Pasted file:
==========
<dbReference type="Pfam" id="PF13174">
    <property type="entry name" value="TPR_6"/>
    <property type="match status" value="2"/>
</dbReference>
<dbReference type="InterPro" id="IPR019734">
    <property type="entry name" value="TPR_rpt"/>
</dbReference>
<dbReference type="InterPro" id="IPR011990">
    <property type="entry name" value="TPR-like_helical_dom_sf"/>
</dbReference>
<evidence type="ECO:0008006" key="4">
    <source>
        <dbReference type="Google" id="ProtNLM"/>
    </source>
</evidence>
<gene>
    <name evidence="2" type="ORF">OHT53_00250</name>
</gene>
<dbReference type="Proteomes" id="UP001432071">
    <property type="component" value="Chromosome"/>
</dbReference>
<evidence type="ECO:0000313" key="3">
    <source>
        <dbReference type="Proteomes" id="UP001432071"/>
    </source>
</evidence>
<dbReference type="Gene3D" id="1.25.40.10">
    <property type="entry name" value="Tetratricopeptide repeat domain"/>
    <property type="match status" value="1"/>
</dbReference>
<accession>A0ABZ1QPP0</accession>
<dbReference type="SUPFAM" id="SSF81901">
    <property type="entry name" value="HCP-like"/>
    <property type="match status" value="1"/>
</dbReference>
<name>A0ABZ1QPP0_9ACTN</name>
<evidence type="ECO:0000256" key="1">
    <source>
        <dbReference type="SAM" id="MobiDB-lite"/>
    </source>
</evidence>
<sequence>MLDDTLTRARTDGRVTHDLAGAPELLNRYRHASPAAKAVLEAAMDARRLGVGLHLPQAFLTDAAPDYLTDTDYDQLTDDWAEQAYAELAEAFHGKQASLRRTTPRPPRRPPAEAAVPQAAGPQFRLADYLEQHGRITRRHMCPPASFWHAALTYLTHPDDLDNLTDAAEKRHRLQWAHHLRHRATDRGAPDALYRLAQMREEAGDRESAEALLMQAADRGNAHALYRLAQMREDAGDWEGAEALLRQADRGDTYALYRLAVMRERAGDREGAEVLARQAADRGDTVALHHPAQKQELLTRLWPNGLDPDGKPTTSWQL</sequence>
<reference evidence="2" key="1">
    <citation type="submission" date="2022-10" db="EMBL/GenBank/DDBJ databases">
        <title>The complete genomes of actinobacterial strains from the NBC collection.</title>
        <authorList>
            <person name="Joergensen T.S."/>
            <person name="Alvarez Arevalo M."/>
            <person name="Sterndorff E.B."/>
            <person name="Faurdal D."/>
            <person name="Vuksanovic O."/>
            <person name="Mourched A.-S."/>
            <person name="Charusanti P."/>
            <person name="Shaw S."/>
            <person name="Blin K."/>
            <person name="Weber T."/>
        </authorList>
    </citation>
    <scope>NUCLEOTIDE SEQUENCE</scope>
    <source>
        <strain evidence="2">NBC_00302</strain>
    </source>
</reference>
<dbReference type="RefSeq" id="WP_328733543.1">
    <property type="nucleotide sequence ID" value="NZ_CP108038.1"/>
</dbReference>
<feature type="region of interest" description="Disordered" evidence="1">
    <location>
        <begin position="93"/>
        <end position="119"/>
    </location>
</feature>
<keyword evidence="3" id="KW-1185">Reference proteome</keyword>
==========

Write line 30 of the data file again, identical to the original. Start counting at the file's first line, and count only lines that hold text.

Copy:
</dbReference>